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What is YOUR Favorite Park Experience?

Entrace to Cave in Lava Beds National Monument; NPS photo (David Hays).

Entrace to Cave in Lava Beds National Monument; NPS photo (David Hays).

While Kurt has been in Austin, he's had a chance to chat with a few folks close to the National Parks. One of his recurring questions has been, "What has been your favorite experience in the National Parks?" How would YOU answer that question? Use the comment form below to submit your favorite story. I figure that among the national park travelers that read this website, there must be some good stories out there. To get the ball rolling, here is my most memorable, favorite moment in the National Parks:

Bat Count in Lava Beds National Monument

When I was an interpreter in Lava Beds National Monument, I was told of a bat survey happening in the park. The survey was to be conducted by the park biologist team, but other workers in the park (like me) were invited to watch. Lava Beds National Monument has many lava tube caves, more than 300 have been cataloged, if my memory is correct. Some of these caves, but not all, provide shelter for resident and migratory bat species. The cave targeted for this bat survey was fairly remote, and required a bit of a hike to access.

A lot of people in the park went to see this bat count, perhaps 30 of us, including seasonals in the park from the Student Conservation Association, volunteers, and park personnel. We parked at the trail head, an hour or so before sundown. This whole group of folks trudged through the pumice rock trail. The instructions were, "hike two miles, then take a left, off trail, at the lone juniper, and hike another half mile". This is before GPS, and it was in a wilderness area, so with those brief instructions, we were on our own to figure it out. I'm not sure I could find that cave again today, if I tried.

We made it to the cave. We were all fairly chatty at this point, somewhat excited for what we might see. While we waited, we had excellent seats for a terrific sunset. Then, maybe 15 minutes later, the park biologist raised his hand, signaling for silence. Soon, a few bats trickled out of the cave entrance, followed immediately by hundreds upon hundreds of little bats flying into the night sky. I have no idea how they count all those bats. I just remember being in complete awe at the site of this cloud of creatures streaming from the cave. It is a memory that has lasted for so many years quite vividly in my mind.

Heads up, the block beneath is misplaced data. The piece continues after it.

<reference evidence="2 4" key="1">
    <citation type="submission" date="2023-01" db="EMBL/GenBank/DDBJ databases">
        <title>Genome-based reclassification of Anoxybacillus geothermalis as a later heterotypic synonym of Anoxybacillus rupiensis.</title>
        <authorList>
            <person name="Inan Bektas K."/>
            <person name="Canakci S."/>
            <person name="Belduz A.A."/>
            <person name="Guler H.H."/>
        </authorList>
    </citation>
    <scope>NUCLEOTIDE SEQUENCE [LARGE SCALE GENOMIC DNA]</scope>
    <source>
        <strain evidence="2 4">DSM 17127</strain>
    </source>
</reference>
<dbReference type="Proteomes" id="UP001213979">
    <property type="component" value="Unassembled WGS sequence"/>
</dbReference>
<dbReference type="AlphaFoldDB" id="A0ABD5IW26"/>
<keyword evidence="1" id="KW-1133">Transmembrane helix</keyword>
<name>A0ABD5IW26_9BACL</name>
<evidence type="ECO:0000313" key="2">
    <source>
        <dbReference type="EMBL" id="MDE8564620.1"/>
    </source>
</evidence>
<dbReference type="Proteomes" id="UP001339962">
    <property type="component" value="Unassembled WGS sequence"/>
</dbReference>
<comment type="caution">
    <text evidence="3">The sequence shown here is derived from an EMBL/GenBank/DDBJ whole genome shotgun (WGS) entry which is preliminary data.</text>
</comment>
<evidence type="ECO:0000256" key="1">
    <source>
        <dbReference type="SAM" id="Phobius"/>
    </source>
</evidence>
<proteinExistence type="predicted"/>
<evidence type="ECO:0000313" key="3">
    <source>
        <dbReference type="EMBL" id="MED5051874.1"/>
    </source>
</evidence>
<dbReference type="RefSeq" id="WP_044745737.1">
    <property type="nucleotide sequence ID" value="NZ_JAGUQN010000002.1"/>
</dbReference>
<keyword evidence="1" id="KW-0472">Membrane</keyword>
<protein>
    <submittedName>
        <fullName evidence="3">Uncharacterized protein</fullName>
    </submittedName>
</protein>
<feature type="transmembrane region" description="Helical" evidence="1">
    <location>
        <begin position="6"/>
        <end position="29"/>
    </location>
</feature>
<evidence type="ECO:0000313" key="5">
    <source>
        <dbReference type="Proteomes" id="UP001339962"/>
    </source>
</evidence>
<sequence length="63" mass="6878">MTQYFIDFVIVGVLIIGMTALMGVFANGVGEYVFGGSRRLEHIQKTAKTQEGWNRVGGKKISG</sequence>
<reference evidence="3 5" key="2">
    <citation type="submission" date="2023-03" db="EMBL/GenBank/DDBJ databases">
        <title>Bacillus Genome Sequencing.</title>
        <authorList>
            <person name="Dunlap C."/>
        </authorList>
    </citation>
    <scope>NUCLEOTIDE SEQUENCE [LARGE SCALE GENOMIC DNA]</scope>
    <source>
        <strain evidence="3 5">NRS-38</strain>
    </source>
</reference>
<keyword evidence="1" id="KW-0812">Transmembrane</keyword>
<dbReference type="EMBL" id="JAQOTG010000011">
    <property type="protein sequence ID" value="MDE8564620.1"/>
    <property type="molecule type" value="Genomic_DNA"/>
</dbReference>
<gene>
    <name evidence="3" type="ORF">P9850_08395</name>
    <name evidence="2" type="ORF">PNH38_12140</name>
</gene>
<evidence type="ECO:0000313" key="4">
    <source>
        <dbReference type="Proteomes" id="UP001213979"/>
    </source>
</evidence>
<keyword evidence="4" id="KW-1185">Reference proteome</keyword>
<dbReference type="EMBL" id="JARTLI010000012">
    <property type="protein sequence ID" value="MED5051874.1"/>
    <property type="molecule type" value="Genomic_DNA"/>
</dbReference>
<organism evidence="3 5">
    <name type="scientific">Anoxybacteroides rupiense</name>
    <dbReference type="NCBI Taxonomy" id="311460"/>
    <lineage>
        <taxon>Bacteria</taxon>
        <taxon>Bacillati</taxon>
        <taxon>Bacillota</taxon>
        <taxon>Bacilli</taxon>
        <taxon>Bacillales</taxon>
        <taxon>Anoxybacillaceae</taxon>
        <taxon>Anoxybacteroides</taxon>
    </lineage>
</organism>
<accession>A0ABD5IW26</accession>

Everyone there that night was touched by the event. Walking back to our cars was fun, we were all energized by what we had seen. Of course, after the survey, nightfall had arrived, so our walk back to civilization was done in the dark. We had flashlights (and we may have used them on occasion), but the light of the rising moon was enough to guide our way. What a great experience that was.

OK, there's my favorite park moment. What is yours? Use the form below to share your story with the other travelers here.


I agree - this is a REALLY tough decision - there are SO many!
But, if I had to pick one, it was at Hawai'i Volcanoes National Park in 2005. Our plan was to hike the Kilauea Iki Trail our first morning. I'd always wanted to hike this trail that goes across a volcanic crater, but it was almost 5 miles long, and my husband was still only just starting to "be OK" with hiking - although I've been "outdoorsy" all my life, he is more of a city boy, so it is tough to convince him of the "joys" of hiking sometimes when you can get great views "from the car."
So, in 2005, he was just getting to the point where he wouldn't complain of a 2-3 mi hike - as long as significant elevation changes weren't involved, and he was consistently "comfortable."
Well, that morning, it started to rain - that typical tropical rain forest rain....that is, a steady, light, never-ending mist. We did bring ponchos, and although I'm ok w/ hiking in the rain, it didn't bode well for Jacob's experience.
Regardless, he was a trooper, and donned his poncho, and we took off.
It continued to drizzle the whole time, and I was constantly fretting about how he was "suffering" and how I'd never hear the end of it, and he'd never hike with me again.
Well, about 1 mile into the hike, we had descended through the tropical forest to the bottom of the crater and were about to start the trek across it. I turned around on the trail and saw Jacob in his cheap poncho, soaking wet.